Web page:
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SWFL Crustaceans and Fish Are Safe to Eat

Consumers are worried seafood they buy in the supermarkets and fish markets aren't safe to eat.
5:32 PM, Sep 06, 2018

Contributors

Brittany Muller, Michael Adam Mora

When people learned Tropical Storm Gordon was projected to hit Southwest Florida, many residents wondered if its heavy winds would take the red tide with it.

Tropical Storm Gordon has came and went. Unfortunately, red tide still lingers on the coastline.

Now, seafood lovers continue to wonder if fish and crustaceans are safe to eat. It is a fair question to ask. Everyday more dead fish float lifelessly in canals nearby residential homes or are washed upon the shore killing the local appetite for seafood.

Owners of SWFL restaurants , seafood markets and boat charters have taken a hit since red tide washed up on shore. Consumers are worried the seafood they purchased in their local supermarkets and fish markets. They have bad vibes, believing the seafood is not safe to consume.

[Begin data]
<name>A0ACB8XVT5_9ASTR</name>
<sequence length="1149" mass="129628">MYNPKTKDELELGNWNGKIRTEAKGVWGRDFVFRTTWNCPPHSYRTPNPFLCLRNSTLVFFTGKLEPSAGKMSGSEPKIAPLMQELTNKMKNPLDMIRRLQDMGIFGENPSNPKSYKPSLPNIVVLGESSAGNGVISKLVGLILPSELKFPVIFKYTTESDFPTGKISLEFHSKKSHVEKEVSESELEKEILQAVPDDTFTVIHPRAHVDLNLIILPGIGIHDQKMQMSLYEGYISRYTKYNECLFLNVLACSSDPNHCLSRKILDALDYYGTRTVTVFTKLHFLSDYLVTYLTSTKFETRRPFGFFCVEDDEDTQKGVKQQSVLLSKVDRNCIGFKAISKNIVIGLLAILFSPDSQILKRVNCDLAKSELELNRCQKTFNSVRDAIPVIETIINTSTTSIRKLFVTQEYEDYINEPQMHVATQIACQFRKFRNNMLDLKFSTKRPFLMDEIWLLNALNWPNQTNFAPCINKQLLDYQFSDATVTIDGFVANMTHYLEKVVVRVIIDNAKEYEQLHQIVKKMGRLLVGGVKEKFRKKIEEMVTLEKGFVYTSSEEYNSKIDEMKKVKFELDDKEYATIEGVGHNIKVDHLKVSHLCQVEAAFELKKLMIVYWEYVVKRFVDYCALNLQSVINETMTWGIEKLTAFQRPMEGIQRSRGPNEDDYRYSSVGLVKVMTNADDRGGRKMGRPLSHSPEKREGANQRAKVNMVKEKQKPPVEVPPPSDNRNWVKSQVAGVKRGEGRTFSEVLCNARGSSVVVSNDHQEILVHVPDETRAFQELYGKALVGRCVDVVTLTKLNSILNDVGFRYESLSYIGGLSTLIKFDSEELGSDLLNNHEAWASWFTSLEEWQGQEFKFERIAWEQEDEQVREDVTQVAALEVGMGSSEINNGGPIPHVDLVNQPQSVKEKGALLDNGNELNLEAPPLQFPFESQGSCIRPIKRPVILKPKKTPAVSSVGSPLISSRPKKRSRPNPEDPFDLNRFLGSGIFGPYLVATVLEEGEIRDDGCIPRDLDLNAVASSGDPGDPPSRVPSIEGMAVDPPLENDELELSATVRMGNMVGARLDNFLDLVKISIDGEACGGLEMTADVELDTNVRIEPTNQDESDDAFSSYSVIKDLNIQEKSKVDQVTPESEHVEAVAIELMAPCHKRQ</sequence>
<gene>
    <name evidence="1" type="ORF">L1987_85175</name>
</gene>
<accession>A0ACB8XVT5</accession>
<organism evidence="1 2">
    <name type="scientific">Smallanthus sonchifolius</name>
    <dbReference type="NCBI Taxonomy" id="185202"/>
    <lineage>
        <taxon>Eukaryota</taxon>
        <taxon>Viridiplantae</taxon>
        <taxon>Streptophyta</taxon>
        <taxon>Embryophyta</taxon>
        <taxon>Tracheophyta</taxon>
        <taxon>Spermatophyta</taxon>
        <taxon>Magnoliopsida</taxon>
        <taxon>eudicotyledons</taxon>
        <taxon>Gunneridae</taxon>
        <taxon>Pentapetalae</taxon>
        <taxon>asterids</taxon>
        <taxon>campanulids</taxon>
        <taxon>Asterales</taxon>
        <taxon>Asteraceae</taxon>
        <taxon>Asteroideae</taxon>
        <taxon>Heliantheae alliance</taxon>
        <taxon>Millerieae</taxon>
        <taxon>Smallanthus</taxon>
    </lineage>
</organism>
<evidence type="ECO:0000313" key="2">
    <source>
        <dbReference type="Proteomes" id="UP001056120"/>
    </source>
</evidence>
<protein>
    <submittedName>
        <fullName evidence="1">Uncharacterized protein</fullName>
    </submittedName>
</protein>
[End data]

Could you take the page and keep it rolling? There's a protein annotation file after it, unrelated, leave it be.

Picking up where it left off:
The truth is fishermen have charted a new course to catching seafood. They are sailing over 40 miles into the Gulf of Mexico to get their catch.

"Snapper and grouper are caught in Florida waters,” Neil Cook, co-owner of Captain Seafood, explained. “All of the other seafood comes from out of town.”

When it comes to crustaceans, several fishing companies that also catches crabs noticed there traps are coming up short.

"Whenever crabs sense a storm or toxicity in the water," Sean said, who works at the Island Crab Company, "they tend to bury themselves beneath the sand." 

If you’re still concerned about whether your seafood is safe to eat or not, the Florida Fish and Wildlife Conservation Commission said store-bought and restaurant-served shellfish are safe to eat during a bloom. That's because the shellfish are monitored by the government for safety.

The FWC also stated if shellfish is harvested locally, it has been tested for red tide toxins before they are sold. Recreational and commercial harvest of shellfish has been postponed until Sept. 30 if it resides in the southern areas of the Gulf of Mexico.

If you prefer to cast your own line and fish in local waters, the FWC recommends that you fully gut and fillet your catch before cooking. But be aware the government agency said in relevant reports that the red tide bloom extends offshore for about 20 to 30 miles.

As reminder, FWC explains not to eat dead or distressed animals, especially in a red tide area.

And if you heard that freezing seafood will destroy red tide toxins in seafood, the FWC said that myth is not true.

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